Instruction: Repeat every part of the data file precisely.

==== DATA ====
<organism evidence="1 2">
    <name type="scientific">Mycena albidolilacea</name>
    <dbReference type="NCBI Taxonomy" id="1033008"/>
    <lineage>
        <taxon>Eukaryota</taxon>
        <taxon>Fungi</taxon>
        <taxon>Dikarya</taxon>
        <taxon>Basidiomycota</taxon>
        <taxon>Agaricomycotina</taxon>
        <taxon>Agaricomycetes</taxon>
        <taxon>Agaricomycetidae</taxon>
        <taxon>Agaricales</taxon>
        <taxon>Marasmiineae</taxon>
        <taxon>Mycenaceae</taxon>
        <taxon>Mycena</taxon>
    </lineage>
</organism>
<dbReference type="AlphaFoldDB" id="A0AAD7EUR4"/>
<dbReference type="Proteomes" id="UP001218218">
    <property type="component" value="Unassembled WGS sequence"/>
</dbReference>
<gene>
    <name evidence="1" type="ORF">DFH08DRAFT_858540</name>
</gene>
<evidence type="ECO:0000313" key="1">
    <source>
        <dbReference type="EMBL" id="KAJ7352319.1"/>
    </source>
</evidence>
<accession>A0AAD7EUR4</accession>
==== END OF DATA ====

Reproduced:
<organism evidence="1 2">
    <name type="scientific">Mycena albidolilacea</name>
    <dbReference type="NCBI Taxonomy" id="1033008"/>
    <lineage>
        <taxon>Eukaryota</taxon>
        <taxon>Fungi</taxon>
        <taxon>Dikarya</taxon>
        <taxon>Basidiomycota</taxon>
        <taxon>Agaricomycotina</taxon>
        <taxon>Agaricomycetes</taxon>
        <taxon>Agaricomycetidae</taxon>
        <taxon>Agaricales</taxon>
        <taxon>Marasmiineae</taxon>
        <taxon>Mycenaceae</taxon>
        <taxon>Mycena</taxon>
    </lineage>
</organism>
<dbReference type="AlphaFoldDB" id="A0AAD7EUR4"/>
<dbReference type="Proteomes" id="UP001218218">
    <property type="component" value="Unassembled WGS sequence"/>
</dbReference>
<gene>
    <name evidence="1" type="ORF">DFH08DRAFT_858540</name>
</gene>
<evidence type="ECO:0000313" key="1">
    <source>
        <dbReference type="EMBL" id="KAJ7352319.1"/>
    </source>
</evidence>
<accession>A0AAD7EUR4</accession>